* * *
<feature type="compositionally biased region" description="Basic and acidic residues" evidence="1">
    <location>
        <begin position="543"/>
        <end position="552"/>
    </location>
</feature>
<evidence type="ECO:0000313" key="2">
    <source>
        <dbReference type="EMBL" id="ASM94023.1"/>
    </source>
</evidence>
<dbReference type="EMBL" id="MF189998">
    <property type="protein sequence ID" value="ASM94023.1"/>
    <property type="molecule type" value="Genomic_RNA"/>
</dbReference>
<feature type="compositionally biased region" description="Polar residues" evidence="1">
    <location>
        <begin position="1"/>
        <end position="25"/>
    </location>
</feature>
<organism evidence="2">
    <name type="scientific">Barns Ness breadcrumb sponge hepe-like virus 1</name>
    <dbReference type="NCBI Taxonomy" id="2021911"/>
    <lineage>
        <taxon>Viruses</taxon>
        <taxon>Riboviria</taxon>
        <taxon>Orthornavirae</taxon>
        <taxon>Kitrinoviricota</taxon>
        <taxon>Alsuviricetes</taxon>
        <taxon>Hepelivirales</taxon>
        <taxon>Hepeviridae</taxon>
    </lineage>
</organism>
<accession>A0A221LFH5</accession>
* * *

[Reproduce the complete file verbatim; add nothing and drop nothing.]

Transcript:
<feature type="compositionally biased region" description="Basic and acidic residues" evidence="1">
    <location>
        <begin position="543"/>
        <end position="552"/>
    </location>
</feature>
<evidence type="ECO:0000313" key="2">
    <source>
        <dbReference type="EMBL" id="ASM94023.1"/>
    </source>
</evidence>
<dbReference type="EMBL" id="MF189998">
    <property type="protein sequence ID" value="ASM94023.1"/>
    <property type="molecule type" value="Genomic_RNA"/>
</dbReference>
<feature type="compositionally biased region" description="Polar residues" evidence="1">
    <location>
        <begin position="1"/>
        <end position="25"/>
    </location>
</feature>
<organism evidence="2">
    <name type="scientific">Barns Ness breadcrumb sponge hepe-like virus 1</name>
    <dbReference type="NCBI Taxonomy" id="2021911"/>
    <lineage>
        <taxon>Viruses</taxon>
        <taxon>Riboviria</taxon>
        <taxon>Orthornavirae</taxon>
        <taxon>Kitrinoviricota</taxon>
        <taxon>Alsuviricetes</taxon>
        <taxon>Hepelivirales</taxon>
        <taxon>Hepeviridae</taxon>
    </lineage>
</organism>
<accession>A0A221LFH5</accession>